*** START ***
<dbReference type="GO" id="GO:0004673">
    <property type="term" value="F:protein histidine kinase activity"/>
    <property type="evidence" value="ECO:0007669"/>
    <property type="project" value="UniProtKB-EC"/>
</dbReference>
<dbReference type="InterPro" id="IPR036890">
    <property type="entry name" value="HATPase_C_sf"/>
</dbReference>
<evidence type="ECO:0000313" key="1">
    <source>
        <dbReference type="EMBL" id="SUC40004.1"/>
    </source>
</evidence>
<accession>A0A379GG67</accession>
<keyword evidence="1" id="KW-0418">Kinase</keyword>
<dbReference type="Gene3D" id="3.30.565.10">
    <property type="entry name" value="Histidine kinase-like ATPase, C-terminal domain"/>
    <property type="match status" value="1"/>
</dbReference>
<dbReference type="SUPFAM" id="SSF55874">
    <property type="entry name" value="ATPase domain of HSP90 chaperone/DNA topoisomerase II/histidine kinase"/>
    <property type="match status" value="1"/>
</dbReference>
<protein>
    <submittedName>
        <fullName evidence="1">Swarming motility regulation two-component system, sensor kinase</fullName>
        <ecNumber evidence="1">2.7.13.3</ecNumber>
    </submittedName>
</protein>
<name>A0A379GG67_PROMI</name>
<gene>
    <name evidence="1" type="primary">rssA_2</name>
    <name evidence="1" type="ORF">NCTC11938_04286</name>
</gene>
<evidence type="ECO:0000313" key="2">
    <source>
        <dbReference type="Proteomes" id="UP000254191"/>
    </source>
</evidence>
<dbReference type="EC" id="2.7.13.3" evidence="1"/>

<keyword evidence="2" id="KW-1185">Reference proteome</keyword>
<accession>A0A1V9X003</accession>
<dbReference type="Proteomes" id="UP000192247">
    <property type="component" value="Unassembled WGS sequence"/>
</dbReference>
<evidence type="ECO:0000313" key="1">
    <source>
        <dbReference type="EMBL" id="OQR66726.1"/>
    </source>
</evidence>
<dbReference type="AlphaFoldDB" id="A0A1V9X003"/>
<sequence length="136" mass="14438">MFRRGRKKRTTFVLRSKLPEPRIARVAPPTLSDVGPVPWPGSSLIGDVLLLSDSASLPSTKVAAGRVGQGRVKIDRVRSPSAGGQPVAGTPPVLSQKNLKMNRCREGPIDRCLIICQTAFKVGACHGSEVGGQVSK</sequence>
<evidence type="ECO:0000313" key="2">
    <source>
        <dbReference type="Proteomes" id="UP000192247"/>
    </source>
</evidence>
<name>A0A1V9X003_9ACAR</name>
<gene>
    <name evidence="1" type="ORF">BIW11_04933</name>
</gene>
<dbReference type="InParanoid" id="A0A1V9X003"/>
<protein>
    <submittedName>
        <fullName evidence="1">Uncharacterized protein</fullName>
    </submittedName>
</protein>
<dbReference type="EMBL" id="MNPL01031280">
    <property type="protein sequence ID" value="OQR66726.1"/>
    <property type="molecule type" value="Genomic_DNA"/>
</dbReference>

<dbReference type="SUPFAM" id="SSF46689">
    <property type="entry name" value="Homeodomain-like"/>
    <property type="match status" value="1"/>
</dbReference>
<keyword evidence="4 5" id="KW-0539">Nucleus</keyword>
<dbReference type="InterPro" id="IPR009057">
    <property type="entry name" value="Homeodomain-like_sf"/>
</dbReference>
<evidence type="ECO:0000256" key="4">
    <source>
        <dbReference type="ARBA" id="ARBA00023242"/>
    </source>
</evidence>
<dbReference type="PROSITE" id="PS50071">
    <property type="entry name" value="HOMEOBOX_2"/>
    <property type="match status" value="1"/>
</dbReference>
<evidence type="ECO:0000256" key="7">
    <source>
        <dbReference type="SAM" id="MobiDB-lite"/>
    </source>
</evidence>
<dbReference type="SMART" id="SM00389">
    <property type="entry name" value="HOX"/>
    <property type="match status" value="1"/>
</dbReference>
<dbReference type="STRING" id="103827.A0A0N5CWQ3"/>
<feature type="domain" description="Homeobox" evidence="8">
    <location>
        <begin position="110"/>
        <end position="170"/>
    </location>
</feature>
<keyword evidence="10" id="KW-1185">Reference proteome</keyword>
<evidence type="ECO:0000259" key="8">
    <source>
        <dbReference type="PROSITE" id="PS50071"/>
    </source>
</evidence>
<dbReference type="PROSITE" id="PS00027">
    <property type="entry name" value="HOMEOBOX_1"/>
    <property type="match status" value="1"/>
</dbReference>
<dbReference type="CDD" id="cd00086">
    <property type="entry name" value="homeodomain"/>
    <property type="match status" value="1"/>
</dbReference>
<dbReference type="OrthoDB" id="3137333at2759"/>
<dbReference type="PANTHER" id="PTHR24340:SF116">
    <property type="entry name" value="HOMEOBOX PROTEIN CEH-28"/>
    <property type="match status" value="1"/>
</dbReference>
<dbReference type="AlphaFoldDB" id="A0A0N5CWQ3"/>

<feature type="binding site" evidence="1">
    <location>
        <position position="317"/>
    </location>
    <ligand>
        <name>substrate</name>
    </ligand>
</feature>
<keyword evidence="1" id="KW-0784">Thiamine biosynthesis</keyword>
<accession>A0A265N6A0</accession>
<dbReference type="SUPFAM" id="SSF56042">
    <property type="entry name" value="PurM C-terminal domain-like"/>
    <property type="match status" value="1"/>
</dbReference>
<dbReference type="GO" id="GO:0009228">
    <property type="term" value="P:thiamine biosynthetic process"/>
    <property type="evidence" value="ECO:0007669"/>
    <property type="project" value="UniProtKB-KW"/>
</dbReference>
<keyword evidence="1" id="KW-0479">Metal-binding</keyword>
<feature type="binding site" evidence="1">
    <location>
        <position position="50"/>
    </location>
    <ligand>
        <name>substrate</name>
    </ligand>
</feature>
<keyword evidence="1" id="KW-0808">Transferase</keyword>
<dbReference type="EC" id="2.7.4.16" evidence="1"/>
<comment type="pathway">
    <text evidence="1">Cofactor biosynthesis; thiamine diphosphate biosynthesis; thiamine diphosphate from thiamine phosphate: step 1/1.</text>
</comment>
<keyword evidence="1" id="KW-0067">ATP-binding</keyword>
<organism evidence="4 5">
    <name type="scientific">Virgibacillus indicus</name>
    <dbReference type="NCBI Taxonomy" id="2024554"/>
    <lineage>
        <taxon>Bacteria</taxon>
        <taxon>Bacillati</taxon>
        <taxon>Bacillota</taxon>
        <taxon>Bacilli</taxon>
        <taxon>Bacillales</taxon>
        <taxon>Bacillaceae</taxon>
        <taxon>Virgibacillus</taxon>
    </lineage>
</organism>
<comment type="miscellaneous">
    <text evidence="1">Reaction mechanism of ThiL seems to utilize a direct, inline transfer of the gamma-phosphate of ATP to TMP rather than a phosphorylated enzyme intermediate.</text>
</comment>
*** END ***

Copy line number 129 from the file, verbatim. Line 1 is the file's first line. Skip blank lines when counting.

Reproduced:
    <ligand>